DALLAS — By most accounts, census tract 166.05 is not a particularly desirable place to live. Tucked between two major highways in southwest Dallas, the neighborhood is characterized by clusters of ramshackle, one-story houses, huge swaths of vacant land and big warehouses and storage centers.
More than 40 percent of people living in the census tract have incomes below the poverty level, a proportion that more than doubled since 2000, according to U.S. Census data. Crime rates and levels of slum and blight are also high, according to the Dallas-based housing advocacy group the Inclusive Communities Project.
Federal rent assistance programs shouldn't be used to place poor families in such a neighborhood, the project believes. And yet more than 100 families who receive federal rent subsidies known as Housing Choice Vouchers through Dallas County have been placed there.
Such placement “perpetuates segregation,” the group wrote in a strongly worded letter to the Dallas County Housing Agency in October. The vast majority of Dallas County’s 4,200 rent-subsidy users are black, and they are being steered to “minority-concentrated, high poverty areas,” the group said.
The group sent similar letters to five other housing authorities who administer federal rent subsidies in the Dallas area, with plenty more examples of large numbers of families on housing assistance — most black or nonwhite Hispanic — ending up in places not that different from census tract 166.05.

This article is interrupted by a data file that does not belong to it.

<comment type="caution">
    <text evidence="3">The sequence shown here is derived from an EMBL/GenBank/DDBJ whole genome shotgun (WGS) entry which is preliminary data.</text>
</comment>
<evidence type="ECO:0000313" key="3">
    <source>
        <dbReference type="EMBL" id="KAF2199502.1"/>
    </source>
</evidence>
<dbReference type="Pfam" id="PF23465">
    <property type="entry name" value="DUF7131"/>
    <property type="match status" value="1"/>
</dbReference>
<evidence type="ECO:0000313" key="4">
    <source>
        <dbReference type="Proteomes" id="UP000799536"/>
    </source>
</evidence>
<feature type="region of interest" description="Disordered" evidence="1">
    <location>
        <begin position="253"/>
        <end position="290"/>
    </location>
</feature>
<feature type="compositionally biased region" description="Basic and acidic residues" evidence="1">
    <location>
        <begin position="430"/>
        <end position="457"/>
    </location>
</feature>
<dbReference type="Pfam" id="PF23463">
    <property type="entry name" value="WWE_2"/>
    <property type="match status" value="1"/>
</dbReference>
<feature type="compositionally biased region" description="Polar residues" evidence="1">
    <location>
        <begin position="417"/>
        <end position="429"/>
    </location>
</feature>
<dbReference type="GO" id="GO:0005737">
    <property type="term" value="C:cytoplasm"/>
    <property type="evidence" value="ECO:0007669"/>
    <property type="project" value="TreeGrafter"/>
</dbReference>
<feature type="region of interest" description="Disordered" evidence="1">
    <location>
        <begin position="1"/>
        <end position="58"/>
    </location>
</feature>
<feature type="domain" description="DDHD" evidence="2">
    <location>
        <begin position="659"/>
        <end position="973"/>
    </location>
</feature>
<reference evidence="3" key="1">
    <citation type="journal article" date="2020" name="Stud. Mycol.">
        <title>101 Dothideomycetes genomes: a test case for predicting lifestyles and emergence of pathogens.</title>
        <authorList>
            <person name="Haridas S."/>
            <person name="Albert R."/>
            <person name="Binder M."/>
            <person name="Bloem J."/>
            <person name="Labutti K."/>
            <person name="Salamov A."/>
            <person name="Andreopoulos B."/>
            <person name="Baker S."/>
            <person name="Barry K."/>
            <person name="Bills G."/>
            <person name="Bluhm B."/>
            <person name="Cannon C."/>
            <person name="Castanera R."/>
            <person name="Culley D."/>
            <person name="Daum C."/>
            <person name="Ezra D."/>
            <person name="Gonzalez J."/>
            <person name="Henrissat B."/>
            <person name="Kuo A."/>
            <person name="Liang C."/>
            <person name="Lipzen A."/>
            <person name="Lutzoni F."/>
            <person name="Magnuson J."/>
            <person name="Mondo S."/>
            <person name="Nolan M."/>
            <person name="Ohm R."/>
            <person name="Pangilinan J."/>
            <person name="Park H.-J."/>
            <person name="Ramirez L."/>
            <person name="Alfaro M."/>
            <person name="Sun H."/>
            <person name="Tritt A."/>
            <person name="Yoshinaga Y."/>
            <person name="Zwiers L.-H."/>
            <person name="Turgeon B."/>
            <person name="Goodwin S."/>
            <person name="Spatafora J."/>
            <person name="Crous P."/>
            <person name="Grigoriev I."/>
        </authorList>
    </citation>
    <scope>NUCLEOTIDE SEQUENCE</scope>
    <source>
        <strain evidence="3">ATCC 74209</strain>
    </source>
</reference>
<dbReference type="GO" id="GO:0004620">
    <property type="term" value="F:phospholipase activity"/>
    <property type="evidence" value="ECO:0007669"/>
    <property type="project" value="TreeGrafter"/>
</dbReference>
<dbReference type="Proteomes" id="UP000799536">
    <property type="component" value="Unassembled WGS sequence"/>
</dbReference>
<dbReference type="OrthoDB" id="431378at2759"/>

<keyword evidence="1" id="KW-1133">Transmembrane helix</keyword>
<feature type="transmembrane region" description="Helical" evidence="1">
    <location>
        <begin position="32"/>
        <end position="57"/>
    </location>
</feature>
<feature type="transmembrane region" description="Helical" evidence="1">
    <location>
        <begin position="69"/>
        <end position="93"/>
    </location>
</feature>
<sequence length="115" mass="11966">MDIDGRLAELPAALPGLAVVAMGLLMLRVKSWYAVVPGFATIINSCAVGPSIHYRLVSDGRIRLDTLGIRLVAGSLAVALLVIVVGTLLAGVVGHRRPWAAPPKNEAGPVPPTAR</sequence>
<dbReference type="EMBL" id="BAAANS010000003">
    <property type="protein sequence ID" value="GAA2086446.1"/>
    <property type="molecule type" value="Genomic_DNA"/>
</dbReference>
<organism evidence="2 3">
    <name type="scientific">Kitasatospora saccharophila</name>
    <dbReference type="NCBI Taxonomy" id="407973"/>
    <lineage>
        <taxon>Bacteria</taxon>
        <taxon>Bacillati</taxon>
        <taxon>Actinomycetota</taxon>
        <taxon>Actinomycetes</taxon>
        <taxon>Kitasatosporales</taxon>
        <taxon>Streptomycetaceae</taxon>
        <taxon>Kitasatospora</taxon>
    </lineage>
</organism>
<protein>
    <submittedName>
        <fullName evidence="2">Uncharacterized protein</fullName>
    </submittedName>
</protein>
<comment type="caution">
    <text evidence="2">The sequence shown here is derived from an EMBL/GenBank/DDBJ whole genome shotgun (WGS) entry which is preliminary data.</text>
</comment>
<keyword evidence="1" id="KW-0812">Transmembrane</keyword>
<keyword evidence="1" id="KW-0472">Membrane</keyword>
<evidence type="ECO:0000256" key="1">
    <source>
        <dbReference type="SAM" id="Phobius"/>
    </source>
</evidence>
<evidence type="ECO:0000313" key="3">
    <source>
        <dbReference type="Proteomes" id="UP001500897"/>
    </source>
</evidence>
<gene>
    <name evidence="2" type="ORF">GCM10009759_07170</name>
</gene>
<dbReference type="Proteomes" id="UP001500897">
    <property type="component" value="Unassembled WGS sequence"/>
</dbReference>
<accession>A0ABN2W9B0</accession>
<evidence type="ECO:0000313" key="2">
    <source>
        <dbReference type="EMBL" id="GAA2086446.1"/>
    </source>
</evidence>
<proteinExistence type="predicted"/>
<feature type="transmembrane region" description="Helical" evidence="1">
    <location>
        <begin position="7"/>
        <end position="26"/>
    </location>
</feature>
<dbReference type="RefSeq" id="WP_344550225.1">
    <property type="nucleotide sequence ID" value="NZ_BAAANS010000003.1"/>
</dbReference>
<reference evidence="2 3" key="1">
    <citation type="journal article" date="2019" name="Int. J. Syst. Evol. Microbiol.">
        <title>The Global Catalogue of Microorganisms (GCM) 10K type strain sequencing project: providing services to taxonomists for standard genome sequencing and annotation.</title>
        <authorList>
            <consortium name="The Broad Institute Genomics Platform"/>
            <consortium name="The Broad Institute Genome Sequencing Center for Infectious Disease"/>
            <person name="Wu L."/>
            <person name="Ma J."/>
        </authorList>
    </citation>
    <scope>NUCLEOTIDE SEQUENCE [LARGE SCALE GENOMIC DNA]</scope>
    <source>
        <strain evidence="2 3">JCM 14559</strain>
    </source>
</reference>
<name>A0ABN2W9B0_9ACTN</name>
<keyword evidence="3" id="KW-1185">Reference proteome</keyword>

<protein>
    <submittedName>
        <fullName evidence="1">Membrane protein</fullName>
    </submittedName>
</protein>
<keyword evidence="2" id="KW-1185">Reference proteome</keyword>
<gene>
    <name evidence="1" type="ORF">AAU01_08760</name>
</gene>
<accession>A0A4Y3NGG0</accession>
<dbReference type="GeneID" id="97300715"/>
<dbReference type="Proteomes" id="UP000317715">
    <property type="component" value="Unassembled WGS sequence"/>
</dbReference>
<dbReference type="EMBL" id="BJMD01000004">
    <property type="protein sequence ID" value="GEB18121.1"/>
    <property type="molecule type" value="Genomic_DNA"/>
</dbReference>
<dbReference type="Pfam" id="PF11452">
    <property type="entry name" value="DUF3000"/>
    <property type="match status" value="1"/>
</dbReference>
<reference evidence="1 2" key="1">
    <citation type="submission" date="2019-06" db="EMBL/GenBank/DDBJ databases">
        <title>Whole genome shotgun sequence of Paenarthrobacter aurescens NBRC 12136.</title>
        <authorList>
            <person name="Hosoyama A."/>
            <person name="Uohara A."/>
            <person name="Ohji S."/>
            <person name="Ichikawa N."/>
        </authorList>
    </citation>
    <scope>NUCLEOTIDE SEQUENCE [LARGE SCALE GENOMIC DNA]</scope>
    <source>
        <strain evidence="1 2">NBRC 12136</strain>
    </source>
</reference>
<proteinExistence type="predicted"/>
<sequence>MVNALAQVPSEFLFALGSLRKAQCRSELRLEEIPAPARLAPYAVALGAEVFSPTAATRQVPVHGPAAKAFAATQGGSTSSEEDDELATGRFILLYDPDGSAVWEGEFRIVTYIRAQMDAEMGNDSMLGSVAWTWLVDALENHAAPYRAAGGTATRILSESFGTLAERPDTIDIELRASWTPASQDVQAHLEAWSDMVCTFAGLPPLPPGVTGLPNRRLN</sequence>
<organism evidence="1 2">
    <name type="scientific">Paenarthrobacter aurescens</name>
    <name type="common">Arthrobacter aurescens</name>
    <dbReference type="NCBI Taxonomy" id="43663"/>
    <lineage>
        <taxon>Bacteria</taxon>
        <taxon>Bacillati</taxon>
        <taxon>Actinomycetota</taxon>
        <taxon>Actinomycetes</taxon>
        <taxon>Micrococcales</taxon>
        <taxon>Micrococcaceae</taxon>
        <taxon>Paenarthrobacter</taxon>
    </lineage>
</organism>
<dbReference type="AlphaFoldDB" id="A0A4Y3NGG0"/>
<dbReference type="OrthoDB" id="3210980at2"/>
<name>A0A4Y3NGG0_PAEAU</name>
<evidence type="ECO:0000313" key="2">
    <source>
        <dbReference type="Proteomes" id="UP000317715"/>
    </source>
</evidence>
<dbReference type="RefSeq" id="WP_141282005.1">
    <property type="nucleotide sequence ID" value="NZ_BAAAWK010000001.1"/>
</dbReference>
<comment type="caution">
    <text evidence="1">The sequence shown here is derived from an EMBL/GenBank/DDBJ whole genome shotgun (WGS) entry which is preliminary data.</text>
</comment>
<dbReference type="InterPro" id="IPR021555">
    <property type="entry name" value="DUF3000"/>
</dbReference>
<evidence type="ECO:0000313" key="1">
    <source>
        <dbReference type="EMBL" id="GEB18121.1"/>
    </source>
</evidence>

Of the more than 30,000 Dallas-area rent-subsidy holders, 90 percent live in neighborhoods with concentrations of minority residents, and 17 percent live in census tracts with relatively high poverty rates, ICP says.
That data is not new; Poor families on government assistance don’t often have the opportunity to live in a zip code that offers them better schools or city services. But now that the federal government has told local governments they need to get serious about ending housing segregation, the Inclusive Communities Project hopes the data will get some fresh attention.
“It puts the spotlight on cities and housing authorities and what they have not been doing regarding fair housing,” said Betsy Julian, the group’s president.
New teeth in old rules
The new rules, announced by the Department of Housing and Urban Development in July, aim to put a new emphasis on fair housing issues that experts say have been ignored for decades.
Existing fair housing laws were written to address segregated housing patterns that are “the product of government and policy that go back decades and decades,” said Rigel Oliveri, an associate professor of law at the University of Missouri.
“What it was intended to do was to say that, when you are using federal money [for housing programs], you have to do it in a manner that affirmatively furthers fair housing,” Oliveri explained.
That means doing more than just preventing overt discrimination; it means encouraging more “integrated living patterns,” so that poorer families — who tend to be families of color — have the chance to live in lower poverty areas and access better schools and services.
But those rules have largely been ignored. Now, HUD aims to enforce them by providing new data on housing patterns across the country, evaluating communities’ assessments of fair housing issues and requiring them to develop specific plans to address the problem.
“African-American families of low income, Hispanic families of low income, are concentrated in the neighborhoods in Dallas that have the fewest commercial and city services, the worst transportation and the worst schools,” said Mary Ann Russ, director of the city of Dallas’ housing authority, which administers more than 16,000 rent vouchers. “We have to do everything that we can do to help those families with vouchers.”
How this will be achieved in anybody’s guess. “It’s mostly providing local governments with data,” said Oliveri. “Is that actually going to result in a lot of changes? I don’t know.”